Interviewer

And what’s the worst part?

Ashleigh Young

Riding up the hill to work. The roads leading to the university are narrow and busy and a lot of drivers are impatient. I also hate how long it takes me to stop sweating and cool down once I reach my desk. I drip sweat all over my desk and the carpet. It’s just not very professional.


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“Verbification has been useful to English for centuries – we wouldn’t have verbs like ‘mail’, ‘ship’, or ‘rain’ without it.”


 

Interviewer

When you were seven years old what did you want to be?

Ashleigh Young

A famous pianist and singer like Elton John.

 Interviewer

Do you encounter prejudiced attitudes very much in your work?

Interviewer

Very rarely. Just occasionally, I get the feeling that some older people in the literary world don’t quite trust a younger person with their work – that they don’t really take me seriously. Then again, I’m quite a paranoid person.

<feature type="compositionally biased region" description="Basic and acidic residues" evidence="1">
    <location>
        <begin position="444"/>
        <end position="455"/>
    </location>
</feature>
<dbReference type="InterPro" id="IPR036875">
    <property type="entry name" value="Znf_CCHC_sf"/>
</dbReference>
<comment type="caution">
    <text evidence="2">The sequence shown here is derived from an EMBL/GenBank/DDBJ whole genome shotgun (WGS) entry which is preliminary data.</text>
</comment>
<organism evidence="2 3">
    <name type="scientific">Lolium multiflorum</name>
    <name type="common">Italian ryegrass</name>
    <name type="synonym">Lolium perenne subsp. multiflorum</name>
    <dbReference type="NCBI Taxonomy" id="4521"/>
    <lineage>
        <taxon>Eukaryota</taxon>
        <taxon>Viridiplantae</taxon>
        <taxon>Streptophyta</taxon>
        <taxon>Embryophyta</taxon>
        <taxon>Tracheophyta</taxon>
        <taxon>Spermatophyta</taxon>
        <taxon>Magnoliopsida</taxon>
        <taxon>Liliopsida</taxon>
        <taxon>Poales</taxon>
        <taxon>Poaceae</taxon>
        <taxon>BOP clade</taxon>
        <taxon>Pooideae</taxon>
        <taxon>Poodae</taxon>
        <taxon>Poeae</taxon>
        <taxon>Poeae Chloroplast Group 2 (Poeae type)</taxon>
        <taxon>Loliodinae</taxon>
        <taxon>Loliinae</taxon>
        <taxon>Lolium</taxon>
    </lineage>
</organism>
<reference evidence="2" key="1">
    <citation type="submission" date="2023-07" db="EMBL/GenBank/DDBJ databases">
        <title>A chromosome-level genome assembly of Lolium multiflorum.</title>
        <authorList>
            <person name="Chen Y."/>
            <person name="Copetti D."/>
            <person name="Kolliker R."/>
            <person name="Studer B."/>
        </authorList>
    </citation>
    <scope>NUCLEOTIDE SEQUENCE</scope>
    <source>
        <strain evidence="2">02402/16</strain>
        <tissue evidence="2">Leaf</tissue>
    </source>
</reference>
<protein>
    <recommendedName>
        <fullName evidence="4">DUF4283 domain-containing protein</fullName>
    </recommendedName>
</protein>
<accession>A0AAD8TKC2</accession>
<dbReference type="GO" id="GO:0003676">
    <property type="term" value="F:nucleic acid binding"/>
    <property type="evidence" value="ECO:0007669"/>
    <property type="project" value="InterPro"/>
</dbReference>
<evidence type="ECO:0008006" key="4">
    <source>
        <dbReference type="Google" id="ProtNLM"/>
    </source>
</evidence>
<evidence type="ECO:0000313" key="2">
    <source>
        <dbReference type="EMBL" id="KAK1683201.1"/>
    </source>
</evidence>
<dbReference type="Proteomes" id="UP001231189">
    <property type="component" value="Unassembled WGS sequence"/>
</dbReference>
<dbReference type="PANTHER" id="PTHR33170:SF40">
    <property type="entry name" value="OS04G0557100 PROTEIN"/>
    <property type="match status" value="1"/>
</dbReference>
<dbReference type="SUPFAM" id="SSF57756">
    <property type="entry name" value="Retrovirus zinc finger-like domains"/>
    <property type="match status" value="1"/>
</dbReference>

Interviewer

What are the people like that you work with?

Ashleigh Young

They’re a dream team.

Interviewer

What sort of clothes and shoes to you wear at work?

Ashleigh Young

There’s no real dress code here (or, I’ve been operating on the assumption that there isn’t). I love nice clothes but I also like being comfortable, so often I just wear my old faithful denim skirt and a shirt. Lots of cardigans. Lately I’ve taken to shining my shoes, which I think gives me a certain edge over other people in the office. Sometimes my clothes look odd because I’ve put them in my bike pannier the night before and haven’t thought the outfit through. Also, unfortunately my coworkers often see me in my running or cycling gear. For book launches I try to get dressed up a bit and wear a nice frock.


 

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“Lately I’ve taken to shining my shoes, which I think gives me a certain edge over other people in the office.”


 

Interviewer

If you didn’t have to work for money, what would you do with your time?

Ashleigh Young

I’d keep hanging around the office until they told me to leave. Then I would immediately find some way to structure my time otherwise I would go crazy. I’d help out at the SPCA. I’d tutor English. I’d dig vegetable gardens. Basically, I’d try to help others in a more fundamental way. I would also learn how to cook properly and how to do proper bike maintenance. I might even learn how to drive a car. There are so many grown-up things I haven’t learnt how to do yet. I need to go to some kind of finishing school.